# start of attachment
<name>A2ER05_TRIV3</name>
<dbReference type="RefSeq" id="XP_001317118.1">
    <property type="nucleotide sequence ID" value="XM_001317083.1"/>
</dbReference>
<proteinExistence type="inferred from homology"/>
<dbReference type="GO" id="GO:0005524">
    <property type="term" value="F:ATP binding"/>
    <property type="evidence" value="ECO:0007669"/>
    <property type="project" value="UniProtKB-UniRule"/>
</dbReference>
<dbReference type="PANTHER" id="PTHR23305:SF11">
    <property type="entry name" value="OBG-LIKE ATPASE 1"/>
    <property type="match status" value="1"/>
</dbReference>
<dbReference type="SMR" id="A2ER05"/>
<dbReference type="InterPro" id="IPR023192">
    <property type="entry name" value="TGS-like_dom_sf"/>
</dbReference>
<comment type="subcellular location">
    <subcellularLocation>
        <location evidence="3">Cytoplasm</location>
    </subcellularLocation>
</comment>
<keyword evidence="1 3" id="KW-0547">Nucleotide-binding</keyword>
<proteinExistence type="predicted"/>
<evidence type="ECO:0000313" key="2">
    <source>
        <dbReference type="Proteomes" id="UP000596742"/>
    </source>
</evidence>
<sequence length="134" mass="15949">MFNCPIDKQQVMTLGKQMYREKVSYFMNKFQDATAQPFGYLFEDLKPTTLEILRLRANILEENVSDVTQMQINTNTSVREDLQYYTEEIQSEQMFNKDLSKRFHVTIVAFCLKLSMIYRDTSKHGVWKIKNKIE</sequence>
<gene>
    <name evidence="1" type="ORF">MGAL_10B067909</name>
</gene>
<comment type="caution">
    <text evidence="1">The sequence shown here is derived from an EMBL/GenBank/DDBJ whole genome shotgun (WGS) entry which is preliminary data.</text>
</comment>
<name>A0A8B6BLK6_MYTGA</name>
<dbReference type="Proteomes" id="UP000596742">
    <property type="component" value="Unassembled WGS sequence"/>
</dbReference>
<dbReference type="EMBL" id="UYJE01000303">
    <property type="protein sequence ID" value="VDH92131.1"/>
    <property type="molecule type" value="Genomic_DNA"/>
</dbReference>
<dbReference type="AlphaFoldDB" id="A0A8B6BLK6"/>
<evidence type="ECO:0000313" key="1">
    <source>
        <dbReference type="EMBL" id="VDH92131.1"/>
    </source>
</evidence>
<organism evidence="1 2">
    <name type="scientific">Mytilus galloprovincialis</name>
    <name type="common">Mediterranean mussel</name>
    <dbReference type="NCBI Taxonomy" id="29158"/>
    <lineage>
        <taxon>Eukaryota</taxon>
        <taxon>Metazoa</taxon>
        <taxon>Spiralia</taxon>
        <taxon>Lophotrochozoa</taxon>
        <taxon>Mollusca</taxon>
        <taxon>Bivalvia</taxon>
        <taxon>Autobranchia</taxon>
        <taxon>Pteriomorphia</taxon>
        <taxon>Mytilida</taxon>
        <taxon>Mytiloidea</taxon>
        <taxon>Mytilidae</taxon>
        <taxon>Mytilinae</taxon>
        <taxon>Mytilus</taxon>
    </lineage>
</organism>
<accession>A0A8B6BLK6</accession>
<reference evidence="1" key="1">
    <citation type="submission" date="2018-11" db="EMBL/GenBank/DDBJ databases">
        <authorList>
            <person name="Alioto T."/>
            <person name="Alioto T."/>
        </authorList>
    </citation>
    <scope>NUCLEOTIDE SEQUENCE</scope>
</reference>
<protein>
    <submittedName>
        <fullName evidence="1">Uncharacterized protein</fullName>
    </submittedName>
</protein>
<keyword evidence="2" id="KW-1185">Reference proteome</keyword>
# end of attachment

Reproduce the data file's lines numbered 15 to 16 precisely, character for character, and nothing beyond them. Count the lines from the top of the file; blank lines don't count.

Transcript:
<dbReference type="SMR" id="A2ER05"/>
<dbReference type="InterPro" id="IPR023192">